T he abstract squeegeed paintings of Je Yeoran are individual universes of colour, texture, and raw, dynamic sensation. Playful yet underpinned by a longing for connection – with her father, with the world around her, even with the fabric of time itself – Je’s artistic practice over the past three decades reveals a quest for meaning that has taken her towards the infinite. Her first series, “Untitled” (1990s), explored the polarity between darkness and light, and was followed by injections of bold blue and red tones in “Becoming and Becoming” (2000–2006). “Usquam Nusquam” (2006 onwards), the artist’s signature series, embraces the “anywhere and nowhere”-ness of reality in all its messy, multilayered complexity.
50 Years New in Asia: When the Yellow Hits My Eye with Je Yeoran
The artist’s delight in nature is mirrored by the ecstatic physicality of the movements on canvas, which bursts forth in increasingly vibrant swoops of pure, luminous colour and quasi-sculptural strokes that recall the bravura of the Abstract Expressionists, yet arrest the viewer with an emotional depth that acknowledges the universality of human experience. Je draws upon influences as diverse as the poetry of the French symbolist Arthur Rimbaud (“A black, E white, I red, U green, O blue: vowels, / I shall tell, one day, of your mysterious origins”) and Giambattista Vico's book, Scienza Nuova, which posits that civilisation develops in a recurring cycle of three ages: the divine, the heroic, and finally the human.
Je’s paintings open up a new paradigm in contemporary art, and have been collected by the National Museum of Modern and Contemporary Art (South Korea), Seoul Museum of Art (South Korea), Total Museum (South Korea), and Fondation Louis Vuitton (France), amongst others. Guest curated by Space K’s Chief Curator Jang-Uk Lee, When the yellow hits my eye will be on show at Sotheby’s Hong Kong Gallery from 29 March – 12 April 2023.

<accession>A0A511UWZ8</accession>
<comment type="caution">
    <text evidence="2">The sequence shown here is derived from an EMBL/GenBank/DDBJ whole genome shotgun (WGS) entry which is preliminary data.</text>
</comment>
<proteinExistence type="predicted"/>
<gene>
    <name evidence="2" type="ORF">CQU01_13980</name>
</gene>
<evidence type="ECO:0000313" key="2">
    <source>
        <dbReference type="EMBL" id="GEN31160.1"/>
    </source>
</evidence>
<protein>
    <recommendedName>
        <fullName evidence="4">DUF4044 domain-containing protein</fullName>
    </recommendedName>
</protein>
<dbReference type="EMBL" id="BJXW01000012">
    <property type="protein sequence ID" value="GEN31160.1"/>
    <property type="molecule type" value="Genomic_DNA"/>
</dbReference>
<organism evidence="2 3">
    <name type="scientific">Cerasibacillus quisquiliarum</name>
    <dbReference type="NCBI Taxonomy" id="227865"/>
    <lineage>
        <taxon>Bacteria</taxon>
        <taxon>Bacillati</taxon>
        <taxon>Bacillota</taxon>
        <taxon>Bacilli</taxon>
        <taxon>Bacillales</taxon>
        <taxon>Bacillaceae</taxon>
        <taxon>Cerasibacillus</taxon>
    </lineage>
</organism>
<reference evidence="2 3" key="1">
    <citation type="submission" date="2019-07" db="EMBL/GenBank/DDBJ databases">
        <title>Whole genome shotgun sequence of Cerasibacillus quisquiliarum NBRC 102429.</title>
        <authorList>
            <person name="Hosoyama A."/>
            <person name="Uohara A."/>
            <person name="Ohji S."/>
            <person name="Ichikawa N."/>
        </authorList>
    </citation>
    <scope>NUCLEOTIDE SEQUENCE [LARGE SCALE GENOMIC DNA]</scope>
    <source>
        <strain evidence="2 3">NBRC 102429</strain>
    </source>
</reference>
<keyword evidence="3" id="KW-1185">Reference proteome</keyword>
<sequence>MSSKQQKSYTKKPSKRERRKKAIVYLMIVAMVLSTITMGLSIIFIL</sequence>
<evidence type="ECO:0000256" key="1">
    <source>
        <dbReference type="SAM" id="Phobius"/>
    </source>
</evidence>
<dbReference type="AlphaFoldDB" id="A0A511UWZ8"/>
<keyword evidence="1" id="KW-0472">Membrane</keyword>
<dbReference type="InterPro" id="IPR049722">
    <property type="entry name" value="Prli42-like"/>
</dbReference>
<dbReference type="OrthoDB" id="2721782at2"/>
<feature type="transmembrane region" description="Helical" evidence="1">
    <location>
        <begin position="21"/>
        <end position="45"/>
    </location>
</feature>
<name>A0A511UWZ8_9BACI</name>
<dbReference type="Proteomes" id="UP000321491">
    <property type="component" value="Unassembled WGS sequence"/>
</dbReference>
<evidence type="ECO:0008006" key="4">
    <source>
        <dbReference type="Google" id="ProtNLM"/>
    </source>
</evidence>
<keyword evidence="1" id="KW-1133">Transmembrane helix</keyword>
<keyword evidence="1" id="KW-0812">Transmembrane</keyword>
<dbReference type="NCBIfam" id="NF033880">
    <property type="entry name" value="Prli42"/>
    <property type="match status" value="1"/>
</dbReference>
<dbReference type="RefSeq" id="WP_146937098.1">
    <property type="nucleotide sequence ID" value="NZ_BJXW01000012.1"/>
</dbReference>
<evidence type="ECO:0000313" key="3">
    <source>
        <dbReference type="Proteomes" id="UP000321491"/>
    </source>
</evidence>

Could you please tell us more about your path to becoming an artist? What motivated you to take the leap?
I was a very playful child when I was young. Perhaps it was expressed out of curiosity, and I remember indulging in play that involved a lot of movement with my hands and body. Playing in the dirt and water, swinging, playing jwibullori (a Korean game in which participants create streaks of light by swinging cans filled with burning items), marbles, fetch, and more, I was drawn to round shapes based on flexibility. Later, as I moved through adolescence, a period of sensory eccentricity – travel, impulse, wandering – my interests shifted to drawing.
In terms of my formative years as an artist, I would have to talk about Europe, where I travelled in my late twenties with the intention of studying abroad. The big, grand, and multiform art events I saw were quite stimulating and refreshing, and that still holds true for me. But the life of an international student didn't seem very appealing, and I made a simple decision:
“I'm going to be a good artist doing good work in Korea”.
After returning home, I had the opportunity and the good fortune to present the work I did intensively for two or three years in a solo exhibition at the self-made, ambitious Artificial Gallery.
I think the leap was fuelled by my own impulse, desire, or passion to be free of physical and cultural restrictions. I think there's also a bit of genetics to it, and a fond longing for my father, who was a wandering but wonderful man.
How has your practice changed over time?
Eventually, what an artist leaves behind is a representation of the world, and my series reveals itself as an ongoing exploration of the way things are revealed to the world, and the relationship between time and quality and their interrelationships.